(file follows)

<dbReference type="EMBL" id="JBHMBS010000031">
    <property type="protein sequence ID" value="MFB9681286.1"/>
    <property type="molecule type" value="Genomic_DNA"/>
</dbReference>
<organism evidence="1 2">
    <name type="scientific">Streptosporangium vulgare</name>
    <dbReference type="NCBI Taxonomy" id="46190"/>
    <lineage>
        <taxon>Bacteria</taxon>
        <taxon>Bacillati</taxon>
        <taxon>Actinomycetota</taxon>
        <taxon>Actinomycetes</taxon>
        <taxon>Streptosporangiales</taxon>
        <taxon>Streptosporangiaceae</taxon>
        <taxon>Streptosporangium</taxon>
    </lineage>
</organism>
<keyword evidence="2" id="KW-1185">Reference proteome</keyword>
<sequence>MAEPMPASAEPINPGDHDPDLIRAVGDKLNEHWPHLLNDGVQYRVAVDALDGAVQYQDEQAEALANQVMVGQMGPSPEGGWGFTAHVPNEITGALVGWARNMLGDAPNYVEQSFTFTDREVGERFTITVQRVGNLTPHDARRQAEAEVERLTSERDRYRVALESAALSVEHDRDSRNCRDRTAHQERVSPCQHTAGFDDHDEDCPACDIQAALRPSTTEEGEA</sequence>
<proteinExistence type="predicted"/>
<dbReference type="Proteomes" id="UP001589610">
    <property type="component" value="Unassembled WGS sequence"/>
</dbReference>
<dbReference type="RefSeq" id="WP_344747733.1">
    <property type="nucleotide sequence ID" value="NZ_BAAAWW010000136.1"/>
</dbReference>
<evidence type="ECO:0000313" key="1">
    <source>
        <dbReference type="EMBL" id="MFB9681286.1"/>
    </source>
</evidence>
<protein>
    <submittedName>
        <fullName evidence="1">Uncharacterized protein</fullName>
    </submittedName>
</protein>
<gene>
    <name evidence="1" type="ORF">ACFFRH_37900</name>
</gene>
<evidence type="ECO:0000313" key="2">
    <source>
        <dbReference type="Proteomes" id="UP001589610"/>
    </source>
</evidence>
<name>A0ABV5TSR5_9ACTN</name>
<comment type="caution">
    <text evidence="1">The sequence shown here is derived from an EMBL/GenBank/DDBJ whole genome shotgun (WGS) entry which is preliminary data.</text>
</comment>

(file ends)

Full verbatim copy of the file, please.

<dbReference type="EMBL" id="JBHMBS010000031">
    <property type="protein sequence ID" value="MFB9681286.1"/>
    <property type="molecule type" value="Genomic_DNA"/>
</dbReference>
<organism evidence="1 2">
    <name type="scientific">Streptosporangium vulgare</name>
    <dbReference type="NCBI Taxonomy" id="46190"/>
    <lineage>
        <taxon>Bacteria</taxon>
        <taxon>Bacillati</taxon>
        <taxon>Actinomycetota</taxon>
        <taxon>Actinomycetes</taxon>
        <taxon>Streptosporangiales</taxon>
        <taxon>Streptosporangiaceae</taxon>
        <taxon>Streptosporangium</taxon>
    </lineage>
</organism>
<keyword evidence="2" id="KW-1185">Reference proteome</keyword>
<sequence>MAEPMPASAEPINPGDHDPDLIRAVGDKLNEHWPHLLNDGVQYRVAVDALDGAVQYQDEQAEALANQVMVGQMGPSPEGGWGFTAHVPNEITGALVGWARNMLGDAPNYVEQSFTFTDREVGERFTITVQRVGNLTPHDARRQAEAEVERLTSERDRYRVALESAALSVEHDRDSRNCRDRTAHQERVSPCQHTAGFDDHDEDCPACDIQAALRPSTTEEGEA</sequence>
<proteinExistence type="predicted"/>
<dbReference type="Proteomes" id="UP001589610">
    <property type="component" value="Unassembled WGS sequence"/>
</dbReference>
<dbReference type="RefSeq" id="WP_344747733.1">
    <property type="nucleotide sequence ID" value="NZ_BAAAWW010000136.1"/>
</dbReference>
<evidence type="ECO:0000313" key="1">
    <source>
        <dbReference type="EMBL" id="MFB9681286.1"/>
    </source>
</evidence>
<protein>
    <submittedName>
        <fullName evidence="1">Uncharacterized protein</fullName>
    </submittedName>
</protein>
<gene>
    <name evidence="1" type="ORF">ACFFRH_37900</name>
</gene>
<evidence type="ECO:0000313" key="2">
    <source>
        <dbReference type="Proteomes" id="UP001589610"/>
    </source>
</evidence>
<name>A0ABV5TSR5_9ACTN</name>
<comment type="caution">
    <text evidence="1">The sequence shown here is derived from an EMBL/GenBank/DDBJ whole genome shotgun (WGS) entry which is preliminary data.</text>
</comment>